Scott made his attempt from the stripe, putting the Terps up five with 8:39 remaining.

Then, Maryland’s fouling problem reared its ugly head. Following a missed free throw from Castleton, an offensive board by Jones gave the Gators another possession. Fleming Jr. caught it on the wing and shot an open three as Julian Reese closed out, making contact with his hand in the process. 

Fleming Jr. went to the line and went 3-3, putting the game back within one possession.

Maryland answered with a quick 5-0 run, only for Appleby to hit back-to-back triples and make it a one point game.

Ayala put Maryland up by three with another layup, but Russell gave Maryland a chance to build their slim lead.

Caught down near the rim, Russell got into position and took a blow from Jones as he drove down the lane. Russell hit the deck, drawing a charge in the process. His second drawn charge of the second half gave his squad the ball back.

“That’s just Maryland basketball,” Russell said. “We pride ourselves on the defensive end. We drill it hard everyday. If you’re not out there taking charges, then you’re not out there giving energy and doing the little things. We all try to do the little things that’ll help us win, today it was just me taking the charges.”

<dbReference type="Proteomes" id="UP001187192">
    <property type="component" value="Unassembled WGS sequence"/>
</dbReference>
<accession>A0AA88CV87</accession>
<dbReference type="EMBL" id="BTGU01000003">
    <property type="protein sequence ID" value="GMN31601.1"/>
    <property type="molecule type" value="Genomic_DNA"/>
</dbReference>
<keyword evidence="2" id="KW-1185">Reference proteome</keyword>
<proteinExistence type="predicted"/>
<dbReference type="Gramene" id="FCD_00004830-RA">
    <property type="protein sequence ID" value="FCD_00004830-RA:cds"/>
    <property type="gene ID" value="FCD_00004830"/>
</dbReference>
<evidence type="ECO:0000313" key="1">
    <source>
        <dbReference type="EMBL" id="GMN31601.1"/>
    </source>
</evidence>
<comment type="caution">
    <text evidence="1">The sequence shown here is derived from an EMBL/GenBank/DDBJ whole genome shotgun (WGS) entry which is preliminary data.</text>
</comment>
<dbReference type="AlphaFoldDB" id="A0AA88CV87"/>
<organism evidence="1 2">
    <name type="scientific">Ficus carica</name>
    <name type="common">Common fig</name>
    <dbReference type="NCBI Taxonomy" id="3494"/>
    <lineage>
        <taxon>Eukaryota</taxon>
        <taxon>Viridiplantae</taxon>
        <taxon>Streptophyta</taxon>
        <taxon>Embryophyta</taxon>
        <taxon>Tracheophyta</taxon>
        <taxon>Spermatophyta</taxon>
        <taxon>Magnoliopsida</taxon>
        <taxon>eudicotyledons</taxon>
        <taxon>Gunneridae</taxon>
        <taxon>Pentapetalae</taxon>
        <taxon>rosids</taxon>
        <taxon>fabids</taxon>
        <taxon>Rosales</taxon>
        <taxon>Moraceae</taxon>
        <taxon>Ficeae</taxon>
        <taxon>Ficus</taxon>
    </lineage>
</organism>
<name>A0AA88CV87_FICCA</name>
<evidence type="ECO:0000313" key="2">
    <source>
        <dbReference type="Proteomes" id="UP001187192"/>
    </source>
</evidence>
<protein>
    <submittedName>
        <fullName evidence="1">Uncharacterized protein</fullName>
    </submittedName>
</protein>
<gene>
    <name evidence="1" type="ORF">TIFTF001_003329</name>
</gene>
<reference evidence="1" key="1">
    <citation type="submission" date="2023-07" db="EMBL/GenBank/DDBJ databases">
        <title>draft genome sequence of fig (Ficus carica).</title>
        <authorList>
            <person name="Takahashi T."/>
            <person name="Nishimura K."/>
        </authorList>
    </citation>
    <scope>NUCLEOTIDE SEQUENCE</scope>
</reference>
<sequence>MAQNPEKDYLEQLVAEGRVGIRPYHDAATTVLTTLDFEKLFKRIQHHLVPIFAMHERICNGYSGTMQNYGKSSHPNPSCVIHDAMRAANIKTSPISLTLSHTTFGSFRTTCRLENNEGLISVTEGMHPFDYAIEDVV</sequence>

Ayala took control on offense once again, as once again he hit a layup. Only this time he got fouled in the process.

Ayala made his lone attempt and put Maryland in front 64-58 with 3:46 remaining.

The Gators cut it to one after a pair of sloppy fouls on the defensive end for the Terps, but Russell came up big one more time on the defensive end.

With Florida threatening to take the lead, Russell stole the ball and was fouled in the process. Maryland’s guard made 1-2, pushing the margin to two points.

Appleby made his biggest three of the game on the very next possession.

With Russell providing defense, he pulled up from the right wing, drilling the shot with just over a minute to go and putting the Gators in front 66-65.

After coming up big on defense, Russell once again stepped up on offense. He immediately drove the lane and kissed it off the glass, drawing enough contact to draw a foul. He knocked down his free throw and Maryland led by two.

Duruji got open for the Gators and knotted things up, but Scott put Maryland back up by two with his layup with 13.3 to play.

Appleby had a stepback look from beyond the arc just before the buzzer, but it clanked off the back iron as time expired.

The victory ended what had been a downward trend for a Maryland squad that stumbled out of the gates to begin the 2021 season.

“I felt like today was a step in the right direction,” Russell said.

Grabbing their first victory under Manning, the Terps will now have a couple of weeks off, heading back to College Park 6-4 and executing well enough across the board to build confidence as the conference schedule looms.

“The locker room was very, ‘turnt up’, if you will,” Manning said. “Which was a good thing because my guys worked hard and been through a lot of transitions the last week and a half.”